When you take over a running business, you’ll also have a number of suppliers, solutions providers, contractors and other contacts on your books.

Over time, you may decide to switch to those that you prefer to work with. However, it does save you time and money in the beginning, when your time is going to be short whilst you familiarise yourself with all aspects of the operation.

But here’s the real kicker:

Do not… and I repeat do not underestimate the value of having already established suppliers and credit terms. You won’t be paying pro-forma, as you’ll have existing arrangements for 21-day, 30-day, 60-day or more, when it comes to payment terms.

This alone can profoundly and positively affect your cashflow. Engineering appropriate payments terms – both for money coming in and cash going out – is something that should not be underestimated.

And with a solid supply chain already in place, you’re able to avoid the kinds of operational disruptions that can hinder and damage customer relationships. It also saves considerable time and effort in establishing these relationships from scratch.



The lifeblood of a business is it’s cashflow… and what do you need to produce cashflow? Paying customers.

Winning new customers is hard enough when you have an existing business – and so imagine how much more difficult it is for a start-up. And so, having access to new customers via an acquisition is like hitting the ground running.

But, a word of caution…

Always be mindful of how much of the relationship between customer and company relies on the outgoing business owner.

This is often more prominent in smaller companies – ones where the owner plays a very active role in customer acquisition, relations or account management. Therefore, you need to be sure that when the previous owner has gone, that many of the company’s customers don not follow suit.

If they don’t, then you may have a potential goldmine at your fingertips. Often, a business owner who’s selling may have grown tired of the business and won’t have utilised its customer base to the maximum.

This gives you the opportunity to consider what additional products and services you could sell to these clients.



When you acquire a business, as opposed to launching one, you can immediately focus on areas that you feel require your attention. This may be improving and growing the business, hiring new staff, laying existing staff off, or increasing prices.

Whichever it is, you won’t have the feeling of overwhelm that so many start up owners experience. The seller of the business has already gone through this – laying the foundations, taking care of time-consuming and tasks – and all the stress that goes with it.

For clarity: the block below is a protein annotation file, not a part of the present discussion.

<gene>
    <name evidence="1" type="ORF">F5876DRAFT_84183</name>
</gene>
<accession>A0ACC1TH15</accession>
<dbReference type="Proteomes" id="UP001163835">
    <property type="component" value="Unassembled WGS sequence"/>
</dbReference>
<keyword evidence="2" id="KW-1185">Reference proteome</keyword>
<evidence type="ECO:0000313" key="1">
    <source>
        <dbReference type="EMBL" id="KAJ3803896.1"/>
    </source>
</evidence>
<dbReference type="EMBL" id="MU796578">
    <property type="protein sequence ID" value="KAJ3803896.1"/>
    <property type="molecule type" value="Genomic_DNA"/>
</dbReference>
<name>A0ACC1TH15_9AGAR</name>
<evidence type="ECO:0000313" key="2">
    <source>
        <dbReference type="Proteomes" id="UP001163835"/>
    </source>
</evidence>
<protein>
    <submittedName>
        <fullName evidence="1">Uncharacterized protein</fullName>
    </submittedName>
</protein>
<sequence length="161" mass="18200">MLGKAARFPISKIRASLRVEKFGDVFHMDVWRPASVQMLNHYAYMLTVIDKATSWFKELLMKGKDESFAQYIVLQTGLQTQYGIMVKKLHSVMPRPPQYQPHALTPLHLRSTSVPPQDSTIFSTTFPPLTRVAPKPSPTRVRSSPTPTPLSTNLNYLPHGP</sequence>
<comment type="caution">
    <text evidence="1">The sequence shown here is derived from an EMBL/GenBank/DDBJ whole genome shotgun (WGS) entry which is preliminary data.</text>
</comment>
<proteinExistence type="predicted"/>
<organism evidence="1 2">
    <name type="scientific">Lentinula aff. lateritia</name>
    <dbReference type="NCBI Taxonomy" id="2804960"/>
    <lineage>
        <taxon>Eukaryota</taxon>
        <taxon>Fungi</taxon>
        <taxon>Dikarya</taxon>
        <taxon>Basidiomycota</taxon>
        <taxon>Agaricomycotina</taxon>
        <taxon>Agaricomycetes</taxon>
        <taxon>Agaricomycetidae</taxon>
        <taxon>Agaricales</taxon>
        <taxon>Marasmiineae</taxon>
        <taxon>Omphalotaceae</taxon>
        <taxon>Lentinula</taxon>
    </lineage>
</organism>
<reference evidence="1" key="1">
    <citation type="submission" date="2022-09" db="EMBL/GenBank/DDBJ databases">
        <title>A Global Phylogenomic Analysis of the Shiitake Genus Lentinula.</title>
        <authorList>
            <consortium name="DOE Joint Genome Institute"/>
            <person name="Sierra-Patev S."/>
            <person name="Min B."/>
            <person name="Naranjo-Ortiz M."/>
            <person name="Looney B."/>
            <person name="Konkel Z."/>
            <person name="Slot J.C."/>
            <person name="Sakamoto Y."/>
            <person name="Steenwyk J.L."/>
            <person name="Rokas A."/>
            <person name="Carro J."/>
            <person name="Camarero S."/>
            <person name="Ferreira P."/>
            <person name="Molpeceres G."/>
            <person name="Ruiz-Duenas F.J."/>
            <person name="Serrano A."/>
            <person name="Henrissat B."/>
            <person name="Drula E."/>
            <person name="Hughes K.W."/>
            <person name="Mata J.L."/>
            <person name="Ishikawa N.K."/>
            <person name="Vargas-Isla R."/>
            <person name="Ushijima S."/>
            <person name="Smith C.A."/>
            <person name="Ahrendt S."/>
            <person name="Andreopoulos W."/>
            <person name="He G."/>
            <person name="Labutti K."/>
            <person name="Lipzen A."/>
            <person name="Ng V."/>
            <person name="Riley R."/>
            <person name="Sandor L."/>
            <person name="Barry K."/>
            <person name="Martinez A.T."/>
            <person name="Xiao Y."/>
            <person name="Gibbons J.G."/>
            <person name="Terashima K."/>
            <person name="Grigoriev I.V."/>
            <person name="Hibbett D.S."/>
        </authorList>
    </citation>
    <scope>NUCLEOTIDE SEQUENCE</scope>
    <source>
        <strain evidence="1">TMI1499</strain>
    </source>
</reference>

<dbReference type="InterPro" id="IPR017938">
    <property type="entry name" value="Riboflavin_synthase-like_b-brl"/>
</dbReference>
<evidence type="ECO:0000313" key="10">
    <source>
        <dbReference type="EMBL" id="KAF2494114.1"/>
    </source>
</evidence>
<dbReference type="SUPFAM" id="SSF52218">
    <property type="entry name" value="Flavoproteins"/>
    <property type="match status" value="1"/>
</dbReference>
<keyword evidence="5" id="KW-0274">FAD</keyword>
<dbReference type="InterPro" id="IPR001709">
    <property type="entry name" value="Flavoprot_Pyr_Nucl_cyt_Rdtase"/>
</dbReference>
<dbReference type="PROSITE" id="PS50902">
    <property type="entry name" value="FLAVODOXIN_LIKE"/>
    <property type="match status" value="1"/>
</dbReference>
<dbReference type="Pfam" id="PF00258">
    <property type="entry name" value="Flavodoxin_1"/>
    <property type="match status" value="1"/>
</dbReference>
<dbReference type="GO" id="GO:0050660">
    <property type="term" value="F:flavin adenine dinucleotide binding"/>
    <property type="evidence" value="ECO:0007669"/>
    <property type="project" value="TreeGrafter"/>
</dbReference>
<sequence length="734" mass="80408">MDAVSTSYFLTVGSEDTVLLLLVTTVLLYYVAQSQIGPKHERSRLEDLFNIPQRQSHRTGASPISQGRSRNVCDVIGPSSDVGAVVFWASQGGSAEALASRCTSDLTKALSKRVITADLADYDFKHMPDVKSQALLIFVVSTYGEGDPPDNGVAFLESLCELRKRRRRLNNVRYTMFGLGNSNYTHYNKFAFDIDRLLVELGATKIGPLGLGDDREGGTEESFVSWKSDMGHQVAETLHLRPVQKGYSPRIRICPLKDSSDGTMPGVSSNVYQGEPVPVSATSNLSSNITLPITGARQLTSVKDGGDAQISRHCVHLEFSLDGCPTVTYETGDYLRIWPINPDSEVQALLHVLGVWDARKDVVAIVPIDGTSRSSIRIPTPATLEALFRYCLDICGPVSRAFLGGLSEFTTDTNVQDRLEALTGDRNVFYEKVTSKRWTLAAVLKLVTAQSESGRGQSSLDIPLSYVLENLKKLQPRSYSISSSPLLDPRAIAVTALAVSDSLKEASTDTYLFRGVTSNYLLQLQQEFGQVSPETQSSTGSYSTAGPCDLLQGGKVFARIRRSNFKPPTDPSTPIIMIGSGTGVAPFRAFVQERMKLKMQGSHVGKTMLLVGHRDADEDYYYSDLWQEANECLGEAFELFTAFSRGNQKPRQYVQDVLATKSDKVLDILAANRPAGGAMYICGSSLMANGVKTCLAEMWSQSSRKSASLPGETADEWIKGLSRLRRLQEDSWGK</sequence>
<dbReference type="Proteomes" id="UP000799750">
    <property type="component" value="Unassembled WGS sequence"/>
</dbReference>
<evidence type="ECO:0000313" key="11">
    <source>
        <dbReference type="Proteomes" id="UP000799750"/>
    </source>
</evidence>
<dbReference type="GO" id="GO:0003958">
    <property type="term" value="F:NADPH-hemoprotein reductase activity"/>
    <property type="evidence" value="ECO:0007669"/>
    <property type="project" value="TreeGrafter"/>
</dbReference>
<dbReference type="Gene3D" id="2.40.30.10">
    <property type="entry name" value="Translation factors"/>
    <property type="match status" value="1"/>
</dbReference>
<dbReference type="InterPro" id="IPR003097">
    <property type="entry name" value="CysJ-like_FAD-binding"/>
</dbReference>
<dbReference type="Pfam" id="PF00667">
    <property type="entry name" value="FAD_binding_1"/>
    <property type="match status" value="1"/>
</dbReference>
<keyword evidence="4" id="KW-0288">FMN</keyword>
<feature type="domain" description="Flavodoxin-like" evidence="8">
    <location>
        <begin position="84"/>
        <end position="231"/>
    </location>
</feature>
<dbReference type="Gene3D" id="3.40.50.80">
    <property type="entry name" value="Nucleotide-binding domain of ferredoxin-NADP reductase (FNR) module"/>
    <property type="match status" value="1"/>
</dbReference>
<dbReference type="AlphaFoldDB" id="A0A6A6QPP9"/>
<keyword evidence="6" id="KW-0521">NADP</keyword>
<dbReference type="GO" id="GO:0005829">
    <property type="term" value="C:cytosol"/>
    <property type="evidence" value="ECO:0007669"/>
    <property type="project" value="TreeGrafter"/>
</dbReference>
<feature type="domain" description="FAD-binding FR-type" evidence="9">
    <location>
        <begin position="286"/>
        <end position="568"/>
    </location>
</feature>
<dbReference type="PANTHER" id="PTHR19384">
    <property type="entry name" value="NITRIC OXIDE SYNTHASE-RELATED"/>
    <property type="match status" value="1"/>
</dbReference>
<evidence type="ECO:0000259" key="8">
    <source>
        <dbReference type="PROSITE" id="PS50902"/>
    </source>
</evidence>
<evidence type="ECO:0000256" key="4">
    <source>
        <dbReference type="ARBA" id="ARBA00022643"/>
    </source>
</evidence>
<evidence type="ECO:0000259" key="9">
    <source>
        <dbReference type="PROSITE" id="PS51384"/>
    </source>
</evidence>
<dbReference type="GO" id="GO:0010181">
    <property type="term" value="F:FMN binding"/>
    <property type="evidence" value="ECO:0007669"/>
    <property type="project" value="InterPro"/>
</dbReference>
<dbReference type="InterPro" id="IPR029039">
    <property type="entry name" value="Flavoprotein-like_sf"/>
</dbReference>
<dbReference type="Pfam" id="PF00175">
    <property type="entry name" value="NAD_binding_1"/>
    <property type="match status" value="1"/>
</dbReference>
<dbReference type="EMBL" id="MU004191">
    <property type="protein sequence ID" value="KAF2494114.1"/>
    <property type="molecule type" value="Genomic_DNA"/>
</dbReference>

You, on the other hand, can be looking to the medium and long term. What needs to be implemented in order to keep growing the business? Are there other strategic acquisitions you’d like to make in the same sector?

Additionally, when you starting a new business, there’s often significant initial investment required for items such as offices, furniture, computers, etc. Without that burden hanging over you, you can look to where investment may be required to achieve your growth strategies.



As you would expect, having instant cashflow from day one has massive advantages.

After you’ve purchased a successful business, you have the peace of mind to immediately rely on a predictable revenue. This ensures that operations, payroll and debt service are all paid for. It also means you have an instant salary.

In the start-up world, it’s not uncommon to have to wait months or years before there’s enough cashflow to cover these costs. And how many start-up founders actually pay themselves what they’re truly worth?

A recent survey revealed that it can take a new business more than three years to become profitable. But by acquiring an already profitable business that’s generating a healthy cash flow, you won’t suffer from financial uncertainty. It also allows you to start paying off any finance used to fund your purchase of the business.

Tell us what you think!

Have we sold you on the concept of buying your own business, rather than investing many hours of blood, sweat and possible tears, in launching your own business?

Would you prefer to walk into an established business that’s already delivering products and services, has employees on the clock, and hungry customers waiting to buy? Or are you still keen to create the next Instagram or WhatsApp?

Let us know in the comments below.